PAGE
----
Required disclosure: I am a paid Brother Ambassador. Not required: I absolutely love Brother Machines.
Several readers have written asking if they may participate in the Garments for Ghana project. Others asked how our project operated so they might do a similar event in their own community. When I mentioned in response to a comment on this topic that I might write this post, at least one promised that she (sweet Sandee) would not find these details boring. I hope she is not the only one because I am going ahead with this.
Before I began, I was given some direction from the mission team leaders. The request was for bright colors, since the landscape there is pretty bleak. We did that. Check.
Second, there must be no buttons or closures that might break or need replacement. Such replacement is not an option for mothers in these areas. Check. Elastic at the neckline was the only closure notion. I know elastic gives out after a couple of years, but I expect these garments will be worn out long before the elastic is.
Third, in many African nations and apparently in Ghana, bare shoulders for girls and perhaps adult females, is taboo. So we needed some sort of sleeve. Check. I did notice early on that many photos of pillowcase dresses for Little Dresses for Africa showed the girls wearing a tee shirt under their dresses. Now I see that the site offers a free pattern that has a sleeve, much like the pattern I used.
Fourth, each garment must be marked with its size. I had a bag of labels for sizes 1-5 and for the others I embroidered sizes on grosgrain ribbon in the hoop. Ladies who worked from home used a sharpie to write on ribbon, which like the others, was tucked into the elastic casing at the back. Continue reading
Posted in accessories, bags, boys, girls, Kids Sew, machine embroidery
Tagged 5berries Cecilia Peasant Dress pattern, boy cargo pants, Brother Dream Machine, Brother sewing machines, charity sewing, Fuddie Duddie Casey pattern, organize charity sewing, quick girl dresses
This is the first of 7 clotheslines that hung from the walls in fellowship hall.
Required disclaimer: I am a paid Brother Ambassador. Not required: I genuinely LOVE Brother machines.
UPDATE: The first picture is in from Ghana! Though this little girl is not needy, I think she is the daughter of Ghanese pastor who hosts the mission team. Gayle had said this child would be given first choice. She certainly looks pleased. Her father reported that she didn’t want to take off the dress and slept in it!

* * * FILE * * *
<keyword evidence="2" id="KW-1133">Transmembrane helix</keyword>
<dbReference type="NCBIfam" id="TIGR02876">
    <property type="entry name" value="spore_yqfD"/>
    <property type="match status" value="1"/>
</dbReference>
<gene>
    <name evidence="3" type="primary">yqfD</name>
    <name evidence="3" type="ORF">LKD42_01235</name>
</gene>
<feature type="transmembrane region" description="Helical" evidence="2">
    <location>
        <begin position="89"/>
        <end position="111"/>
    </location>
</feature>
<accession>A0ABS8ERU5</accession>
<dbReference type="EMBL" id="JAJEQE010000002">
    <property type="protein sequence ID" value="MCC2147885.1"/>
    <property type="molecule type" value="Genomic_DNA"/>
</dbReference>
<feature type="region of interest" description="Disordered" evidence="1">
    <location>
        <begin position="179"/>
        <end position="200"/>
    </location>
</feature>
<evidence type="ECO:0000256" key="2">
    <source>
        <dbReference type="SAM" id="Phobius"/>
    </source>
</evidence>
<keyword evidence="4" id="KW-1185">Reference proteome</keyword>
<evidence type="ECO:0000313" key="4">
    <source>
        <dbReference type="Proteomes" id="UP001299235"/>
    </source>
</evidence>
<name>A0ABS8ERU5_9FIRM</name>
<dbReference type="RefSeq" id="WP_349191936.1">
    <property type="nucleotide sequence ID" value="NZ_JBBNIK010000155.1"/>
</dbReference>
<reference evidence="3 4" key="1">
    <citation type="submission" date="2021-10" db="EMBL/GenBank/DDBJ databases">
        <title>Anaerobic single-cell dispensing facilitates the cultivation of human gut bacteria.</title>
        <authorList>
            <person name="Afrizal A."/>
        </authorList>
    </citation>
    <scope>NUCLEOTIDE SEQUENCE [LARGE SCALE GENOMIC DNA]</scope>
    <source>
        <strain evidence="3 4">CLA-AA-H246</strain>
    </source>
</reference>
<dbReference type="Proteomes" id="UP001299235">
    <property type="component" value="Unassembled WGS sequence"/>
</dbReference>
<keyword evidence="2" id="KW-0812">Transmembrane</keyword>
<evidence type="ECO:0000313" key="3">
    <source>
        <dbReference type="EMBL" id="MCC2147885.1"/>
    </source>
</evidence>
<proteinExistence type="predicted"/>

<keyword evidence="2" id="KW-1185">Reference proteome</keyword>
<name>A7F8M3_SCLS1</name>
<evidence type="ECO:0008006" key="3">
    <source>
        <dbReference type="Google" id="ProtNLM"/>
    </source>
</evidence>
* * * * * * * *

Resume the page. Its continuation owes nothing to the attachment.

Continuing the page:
What an exciting, satisfying project this has been! Since the end of Feb. a group of ladies and 4 children of River City Church, EPC, have gathered every Thursday to sew for the needy children of Ghana. Our goal was to make 100 garments. We finished the last week in May with 76 dresses and 44 pairs of shorts!
Getting started with basic instructions.
Starting a pair of cargo shorts.
Our efforts were in support of this summer’s second medical mission trip to Ghana, led by a church member Dr. Lyle Wadsworth and his nurse wife Gayle.
NOTE: Please excuse the wrinkled dresses. The garments were pressed before being hung on the clothesline. But after being packed for shipment to Ghana, many were unpacked to be photographed. It was just too time consuming to iron all of them.
Overturned yo-yo’s created puffy balloons. The teepee bag covers a runaway balloon.
for you–design from Fil Tire’ and Fancywork Frames and Phrases, shown on a greeting card
For some time now, I have been awed by the inherent kindness and generosity of stitchers. There might be one bad apple in a basket, but the rest of the needleworker bushel is all sweet Honeygold. The “Sisterhood of the Needle” spreads goodness indiscriminately to friends, loved ones and strangers.
I bet YOU are a good apple, a sweet Honeygold.
Lately, examples of this goodness keep popping up in front of me. Let me tell you about a few…… Continue reading